Knee Injuries Kennewick

Millions of people each year visit doctors’ offices because of common knee injuries such as dislocations, fractures, ligament tears, and sprains.

The knee is a highly complex joint with multiple components, giving it a vulnerability to a myriad of injuries. Knee injuries can be successfully treated with less complex measures, such as bracing and rehabilitation exercises. Surgery might be required to correct more severe injuries.


The Patella or Kneecap is the most common broken bone around the knee. Where the tibia and femur meet at the knee joint is also susceptible to a fracture. Most fractures concerning the knee are generally caused by high energy trauma, such as motor vehicle collisions or falls from significant heights.

If you suspect a fracture, symptoms may include:
  • Swelling.
  • Severe pain in and around the kneecap.
  • Pain when moving the knee in both directions.
  • Difficulty extending the leg or doing a straight-leg raise.
  • Tenderness when pressing on the kneecap.

A partial or complete dislocation occurs when the bones of the knee are our of place. Examples would be, the patella (kneecap) slipping out of place or the femur and tibia being forced out of place. An abnormality in the structure of a person’s knee can cause dislocation. People with normal knee structure, dislocations are most often caused by high energy trauma, such as motor vehicle crashes, falls, and sports-related impact.

If you suspect a dislocation, symptoms may include:
  • Swelling.
  • Severe pain.
  • Loss of a pulse below the knee.
  • Loss of feeling or movement below the knee.
  • An obvious deformity of the knee.
(ACL) Anterior Cruciate Ligament Injuries

Football, soccer and basketball are all physically demanding sports. Sports activities are often the cause of an anterior cruciate ligament injury. Landing from a jump incorrectly or changing direction quickly can tear the ACL. Almost half of all ACL injuries occur with damage to other structures in the knee, such as meniscus, articular cartilage, or other ligaments.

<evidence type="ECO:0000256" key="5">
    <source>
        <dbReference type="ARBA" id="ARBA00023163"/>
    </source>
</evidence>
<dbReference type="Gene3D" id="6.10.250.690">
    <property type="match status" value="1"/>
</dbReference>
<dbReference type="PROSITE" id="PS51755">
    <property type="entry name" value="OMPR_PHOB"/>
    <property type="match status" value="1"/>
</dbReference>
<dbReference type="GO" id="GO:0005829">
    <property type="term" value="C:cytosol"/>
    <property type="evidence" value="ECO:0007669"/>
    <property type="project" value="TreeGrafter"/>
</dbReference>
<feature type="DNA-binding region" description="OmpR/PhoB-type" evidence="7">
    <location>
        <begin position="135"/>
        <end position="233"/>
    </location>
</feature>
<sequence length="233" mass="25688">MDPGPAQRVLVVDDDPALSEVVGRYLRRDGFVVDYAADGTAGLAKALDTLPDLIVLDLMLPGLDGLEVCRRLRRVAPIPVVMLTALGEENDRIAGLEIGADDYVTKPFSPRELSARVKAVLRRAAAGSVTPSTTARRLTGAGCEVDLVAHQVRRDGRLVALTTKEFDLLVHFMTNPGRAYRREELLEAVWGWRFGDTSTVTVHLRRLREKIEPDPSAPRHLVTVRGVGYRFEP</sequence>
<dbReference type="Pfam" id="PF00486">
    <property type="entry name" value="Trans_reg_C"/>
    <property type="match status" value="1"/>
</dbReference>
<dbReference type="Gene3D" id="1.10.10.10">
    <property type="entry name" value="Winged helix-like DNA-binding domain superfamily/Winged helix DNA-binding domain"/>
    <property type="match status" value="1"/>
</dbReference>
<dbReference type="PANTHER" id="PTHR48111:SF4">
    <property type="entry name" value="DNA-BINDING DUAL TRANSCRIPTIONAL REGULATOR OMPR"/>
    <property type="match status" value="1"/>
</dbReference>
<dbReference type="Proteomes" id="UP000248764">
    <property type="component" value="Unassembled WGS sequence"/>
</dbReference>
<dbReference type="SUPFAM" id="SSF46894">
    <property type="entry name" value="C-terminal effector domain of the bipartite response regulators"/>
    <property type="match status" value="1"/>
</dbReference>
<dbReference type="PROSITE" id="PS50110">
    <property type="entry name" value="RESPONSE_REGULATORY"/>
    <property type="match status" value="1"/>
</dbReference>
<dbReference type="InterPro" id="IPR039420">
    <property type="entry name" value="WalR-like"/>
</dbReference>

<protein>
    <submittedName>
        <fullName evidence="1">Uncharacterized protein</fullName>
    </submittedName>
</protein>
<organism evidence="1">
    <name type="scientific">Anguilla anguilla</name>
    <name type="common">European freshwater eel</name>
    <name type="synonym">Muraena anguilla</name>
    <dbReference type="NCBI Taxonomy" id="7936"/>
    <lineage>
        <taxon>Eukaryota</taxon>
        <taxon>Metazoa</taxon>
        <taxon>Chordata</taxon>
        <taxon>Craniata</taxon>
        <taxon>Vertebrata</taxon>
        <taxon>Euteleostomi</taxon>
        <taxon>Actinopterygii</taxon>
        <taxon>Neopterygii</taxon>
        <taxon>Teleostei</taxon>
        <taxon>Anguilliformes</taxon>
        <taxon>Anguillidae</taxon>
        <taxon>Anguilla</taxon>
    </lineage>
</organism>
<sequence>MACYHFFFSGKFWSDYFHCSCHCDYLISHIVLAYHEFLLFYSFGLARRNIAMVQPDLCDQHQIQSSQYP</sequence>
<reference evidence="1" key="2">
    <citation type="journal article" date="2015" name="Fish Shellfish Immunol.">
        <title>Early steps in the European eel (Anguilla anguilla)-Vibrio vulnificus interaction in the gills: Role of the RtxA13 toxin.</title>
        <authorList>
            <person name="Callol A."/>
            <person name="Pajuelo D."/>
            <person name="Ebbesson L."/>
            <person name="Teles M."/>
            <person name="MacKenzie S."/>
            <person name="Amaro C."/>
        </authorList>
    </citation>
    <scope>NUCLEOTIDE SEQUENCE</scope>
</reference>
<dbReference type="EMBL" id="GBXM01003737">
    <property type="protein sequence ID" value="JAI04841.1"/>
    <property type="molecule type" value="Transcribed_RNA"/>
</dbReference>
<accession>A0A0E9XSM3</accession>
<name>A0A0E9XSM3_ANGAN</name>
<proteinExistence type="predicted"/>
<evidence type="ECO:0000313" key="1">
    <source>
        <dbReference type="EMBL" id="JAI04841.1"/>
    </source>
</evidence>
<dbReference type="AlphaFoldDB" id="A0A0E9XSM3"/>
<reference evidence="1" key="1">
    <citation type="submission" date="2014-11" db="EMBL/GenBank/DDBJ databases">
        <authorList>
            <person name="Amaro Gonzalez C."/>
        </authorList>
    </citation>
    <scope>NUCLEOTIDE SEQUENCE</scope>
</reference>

If you suspect an ACL tear, symptoms may include:
  • At the moment of injury you may hear a distinct pop or popping sound.
  • Sudden and severe pain.
  • Severe swelling.
  • Can’t straighten or bend the knee all the way and the knee feels tight.
(PCL) Posterior Cruciate Ligament Injuries

A blow to the front of the knee while the knee is bent is often the leading cause of a posterior cruciate ligament injury. This often occurs in motor vehicle crashes and sports-related contact. Posterior cruciate ligament tears tend to be partial tears with the potential to heal on their own.

If you suspect an PCL tear, symptoms may include:
  • Swelling (mild to severe).
  • Knee pain.
  • Wobbly sensation in the knee.
  • Trouble walking or bearing weight on the knee.
(MCL) Collateral Ligament Injuries

Force that pushes the knee sideways can cause injuries to the collateral ligaments. Injuries to the MCL are usually caused by a direct blow to the outside of the knee, and are often sports-related. Blows to the inside of the knee that push the knee outwards may injure the lateral collateral ligament. Lateral collateral ligament tears occur less frequently than other knee injuries.

If you suspect an MCL tear, symptoms may include:
  • Swelling (mild to severe).
  • Knee pain.
  • Stiffness
  • Knee may feel unsteady, or may lock or “catch.”
Meniscal Tears

Sudden meniscal tears often happen during sports, when twisting, cutting, pivoting, or being tackled. Meniscal tears may also occur as a result of arthritis or aging. An awkward twist when getting up from a chair may be enough to cause a tear, if the menisci are weakened with age.

Tendon Tears

More common among middle-aged people who play running or jumping sports, the quadriceps and patellar tendons can be stretched and torn. Falls, direct force to the front of the knee, and landing awkwardly from a jump are common causes of knee tendon injuries.

Knee Injuries Kennewick, Tri-City Orthopedic, Richland and Pasco Washington